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EMAC 2020 Annual Conference

Conscious Consumers or Unconcerned Fashionistas: Barriers to Ethical Fashion Consumption

Published: May 27, 2020


Julianna Faludi, Corvinus University of Budapest; János Márton, Corvinus University of Budapest


ethical consumption; fashion; barriers to consumption


Sustainability, ethical production and supply chains are at the forefront of conscious consumer concerns, especially with regards to clothing. Consumers may lower their consumption due to environmental motivation (Egea & Frutos, 2013), or exercise different behaviour patterns despite of their concerns. As a response, ethical mainstreaming (Joy et al., 2012) of global companies is complementing the narrow product lines of ethical brands (Ertekin & Atik, 2015), profiting from the ‘ethical premium’ (Shaw et al., 2006). Despite that some brands offer ethical products, we know that there is a gap between the demand and supply in ethical clothing. This study looks into the environmental and ethical concerns in fashion consumption practices and the attainability of ethical fashion. The findings of the survey reveal a clustering of attitudes and purchase behaviour around five groups, and give insights to barriers that ethically motivated consumers face in exercising their preferences. This study is a valuable source for brands and future entrants to the market.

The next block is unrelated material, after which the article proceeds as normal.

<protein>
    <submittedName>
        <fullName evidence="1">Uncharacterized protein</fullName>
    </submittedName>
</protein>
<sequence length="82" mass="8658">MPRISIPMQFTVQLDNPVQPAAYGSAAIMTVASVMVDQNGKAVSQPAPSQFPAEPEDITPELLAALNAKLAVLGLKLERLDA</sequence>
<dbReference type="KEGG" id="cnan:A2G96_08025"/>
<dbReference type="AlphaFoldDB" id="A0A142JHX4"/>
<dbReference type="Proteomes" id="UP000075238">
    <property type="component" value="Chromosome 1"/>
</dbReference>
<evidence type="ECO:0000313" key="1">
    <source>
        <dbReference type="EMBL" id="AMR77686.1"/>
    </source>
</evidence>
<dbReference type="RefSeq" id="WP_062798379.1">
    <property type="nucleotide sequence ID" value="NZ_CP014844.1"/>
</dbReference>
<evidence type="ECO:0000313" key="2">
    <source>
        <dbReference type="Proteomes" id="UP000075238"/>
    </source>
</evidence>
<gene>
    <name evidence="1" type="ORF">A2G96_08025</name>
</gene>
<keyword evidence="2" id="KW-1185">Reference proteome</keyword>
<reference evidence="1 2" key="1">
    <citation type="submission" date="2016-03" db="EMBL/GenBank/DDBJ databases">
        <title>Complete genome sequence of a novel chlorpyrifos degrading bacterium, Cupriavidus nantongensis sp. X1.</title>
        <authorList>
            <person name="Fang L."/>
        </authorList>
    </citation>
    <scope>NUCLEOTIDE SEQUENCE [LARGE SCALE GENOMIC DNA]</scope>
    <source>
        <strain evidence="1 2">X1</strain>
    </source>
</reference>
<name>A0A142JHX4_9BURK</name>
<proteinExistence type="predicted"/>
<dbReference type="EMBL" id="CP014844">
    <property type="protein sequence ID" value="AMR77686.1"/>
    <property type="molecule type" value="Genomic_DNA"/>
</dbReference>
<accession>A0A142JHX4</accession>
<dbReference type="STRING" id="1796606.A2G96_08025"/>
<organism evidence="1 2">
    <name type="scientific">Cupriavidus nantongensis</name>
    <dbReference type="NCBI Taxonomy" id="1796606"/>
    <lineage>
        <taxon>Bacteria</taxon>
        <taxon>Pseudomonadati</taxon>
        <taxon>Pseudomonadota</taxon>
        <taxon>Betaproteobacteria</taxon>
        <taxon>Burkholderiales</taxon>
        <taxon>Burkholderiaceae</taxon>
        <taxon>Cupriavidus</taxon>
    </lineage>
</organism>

The related research was supported by the Doctoral School of the Faculty of Management of the Corvinus University of Budapest.